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‘SPL 2: A Time for Consequences’ Movie Review – is fantastic

‘SPL 2: A Time for Consequences’ Movie Review – is fantastic


SPL 2: A Time for Consequences
Written by Lai-yin Leung & Ying Wong
Directed by Pou-Soi Cheang
China, 2015

Director Pou-Soi Cheang’s martial arts crime film, SPL 2: A Time for Consequences, is tailor-made to please genre fans. A spiritual successor to SPL: Kill Zone, only Jing Wu returns from the original (cast in a new role). The film also features action movie fan-favorite Tony Jaa, who is riding the wave of a well-deserved career resurgence. SPL 2 is fast-paced martial arts action at its finest, and provides the kind of otherworldly stunts and heart-stopping visuals that will place this film near the top of every genre fans must see list.

The film follows a drug-addicted undercover Hong Kong cop named Kit (Jing Wu). After his cover is blown, Kit gets tossed into a Thai prison which serves as a front for an organ harvesting operation. The warden attempts to leverage Kit in a trade for Bill (Jun Kung), the man whose heart can save the organization’s dying leader Hung (Louis Koo) — Bill also happens to be Hung’s brother. Meanwhile, Chai (Tony Jaa), one of the Thai prison guards, has a daughter named Sa (Unda Kunteera Thordchanng). Sa is dying of leukemia as Chai struggles to find her a matching donor. Unbeknownst to Chai, Kit is the matching donor for his daughter. As Hung’s goons attempt to track down Bill, Chai and Kit team up to take down the organ harvesting operation and save Sa.

Jaa SPL 2 01

To an outsider, the plot synopsis may be as difficult to follow as an Ikea instruction manual. Cheang packs the film with organ traffickers, gangsters, an undercover cop, a twisted prison warden, a CGI wolf, and the most creative escape from a pair of handcuffs one is ever likely to see. Although it seems like a lot to follow, it isn’t. The film just simply works. Chalk it up to the slick direction of director Pou-Soi Cheang and his editor David M. Richardson that the film is coherent and flows wonderfully between action set pieces.

Tony Jaa may receive top billing but it’s Jing Wu that carries this film. Tony Jaa’s martial arts prowess is unquestionable, but his acting talent is lacking. Cheang wisely chooses to let Wu carry the story while leaving the action to Jaa. That’s not to say Wu isn’t a fighter — he kicks all kinds of ass — it’s that Wu possesses a well-rounded action movie skill-set and seamlessly switches between making promises to dying children and delivering fists to criminal’s faces.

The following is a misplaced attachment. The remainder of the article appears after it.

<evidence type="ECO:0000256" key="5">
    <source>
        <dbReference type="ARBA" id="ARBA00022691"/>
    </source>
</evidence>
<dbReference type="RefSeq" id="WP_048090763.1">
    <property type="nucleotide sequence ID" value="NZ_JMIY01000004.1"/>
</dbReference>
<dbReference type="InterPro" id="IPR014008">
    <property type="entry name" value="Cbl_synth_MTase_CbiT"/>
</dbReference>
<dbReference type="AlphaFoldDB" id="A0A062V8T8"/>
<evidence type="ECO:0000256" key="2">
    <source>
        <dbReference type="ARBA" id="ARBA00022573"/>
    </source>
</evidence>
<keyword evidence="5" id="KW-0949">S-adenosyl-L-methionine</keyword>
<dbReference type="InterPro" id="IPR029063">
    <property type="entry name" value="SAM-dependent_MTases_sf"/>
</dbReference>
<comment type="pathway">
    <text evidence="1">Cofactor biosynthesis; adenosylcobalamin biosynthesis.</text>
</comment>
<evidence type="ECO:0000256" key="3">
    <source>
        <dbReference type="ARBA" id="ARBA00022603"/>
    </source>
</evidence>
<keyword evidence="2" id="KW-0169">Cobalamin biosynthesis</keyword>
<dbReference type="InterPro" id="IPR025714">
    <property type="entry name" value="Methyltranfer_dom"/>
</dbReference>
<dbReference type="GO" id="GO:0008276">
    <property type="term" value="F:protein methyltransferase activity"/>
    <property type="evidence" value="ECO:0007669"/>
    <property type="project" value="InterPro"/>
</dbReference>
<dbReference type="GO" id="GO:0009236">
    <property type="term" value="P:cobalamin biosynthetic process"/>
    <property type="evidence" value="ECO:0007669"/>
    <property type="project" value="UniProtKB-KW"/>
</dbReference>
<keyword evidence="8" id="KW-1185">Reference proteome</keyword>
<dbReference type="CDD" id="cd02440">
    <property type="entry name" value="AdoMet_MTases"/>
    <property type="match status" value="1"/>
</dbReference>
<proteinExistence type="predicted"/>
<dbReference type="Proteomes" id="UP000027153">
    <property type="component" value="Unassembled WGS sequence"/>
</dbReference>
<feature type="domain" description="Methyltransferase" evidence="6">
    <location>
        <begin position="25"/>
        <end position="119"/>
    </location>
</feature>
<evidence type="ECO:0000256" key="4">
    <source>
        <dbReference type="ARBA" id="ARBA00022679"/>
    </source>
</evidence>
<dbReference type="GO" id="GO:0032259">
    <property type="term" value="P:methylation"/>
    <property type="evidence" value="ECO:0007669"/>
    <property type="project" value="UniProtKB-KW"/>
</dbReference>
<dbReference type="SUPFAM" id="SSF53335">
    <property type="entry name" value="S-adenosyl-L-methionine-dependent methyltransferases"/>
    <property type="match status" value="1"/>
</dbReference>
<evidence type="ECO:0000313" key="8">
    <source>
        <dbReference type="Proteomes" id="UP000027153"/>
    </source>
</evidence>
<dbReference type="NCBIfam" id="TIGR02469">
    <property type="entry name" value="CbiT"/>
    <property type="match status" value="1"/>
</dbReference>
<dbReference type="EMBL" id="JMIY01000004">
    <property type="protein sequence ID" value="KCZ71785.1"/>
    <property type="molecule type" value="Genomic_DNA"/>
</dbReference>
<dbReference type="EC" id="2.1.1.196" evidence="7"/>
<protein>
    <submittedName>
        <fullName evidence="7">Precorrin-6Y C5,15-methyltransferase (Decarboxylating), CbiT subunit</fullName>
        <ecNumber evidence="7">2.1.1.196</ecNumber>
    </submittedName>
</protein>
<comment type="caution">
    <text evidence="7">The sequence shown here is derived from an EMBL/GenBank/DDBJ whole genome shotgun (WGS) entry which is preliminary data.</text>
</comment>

SPL 2 is melodramatic, relies on incredible leaps in logic, and contains plot points that don’t make sense. Yet, the film manages to be greater than the sum of its parts. The melodrama works because Cheang masterfully utilizes SPL 2’s insane plot to establish meaningful stakes for each of his set pieces. SPL 2 applies melodrama to rapidly accelerate plot points and make the fights something more than just eye-candy. Cheang walks a very fine line between being cheesy and representing motivations and fighting spirit, but he pulls it off. When Chai and Kit start throwing down, it doesn’t feel like the kind of random fight scenes action movies throw in to pad out the film. The fights in SPL 2 are well integrated into the plot and always feel integral to character’s arcs.

Jaa Jing SPL 2 02

Pairing Pou-Soi Cheang and action director Chung Chi Li with the talents of Tony Jaa and Jing Wu is a recipe for mind-blowing content. Cheang is adept at switching up the visual style of each fight. There are multiple tracking shots during the fight scenes  they present the audience with uninterrupted looks at the meticulous fight choreography. These extended takes are intricate displays of timing and athleticism that occur almost too quickly to be appreciated. During the film’s climactic battle, Cheang sets the final throwdown to an orchestral score (that he had recorded just for the film) and the fighting is an amalgamation of SPL 2’s ferocity and elegance, coming across like a bloodthirsty ballet.

Tony Jaa burst onto the scene with his film Ong Bakbecoming a martial arts phenom who just like his predecessor Jackie Chan, performed all of his own stunts. If there’s a knock against the action in SPL 2 it’s that the fighting is enhanced with CGI. The action is sped up to enable inhumanly quick punches and kicks, and by the end of the film, characters fly through the air Wuxia style, delivering long distance jump-kicks that would make Ken and Ryu proud. The CGI issue will bother martial arts purists, but fans of films such as Kung Fu Hustle or The Matrix will feel right at home.

Jing SPL 2 03

SPL 2: A Time for Consequences is a hard-hitting, furiously paced crime movie extravaganza. Everything from the top-notch fight choreography to the thundering impact of every kick and punch demands to be experienced in a movie theater. SPL 2 is built from the ground up to appease fans of genre cinema, and it’s the perfect film for a Midnight Madness screening.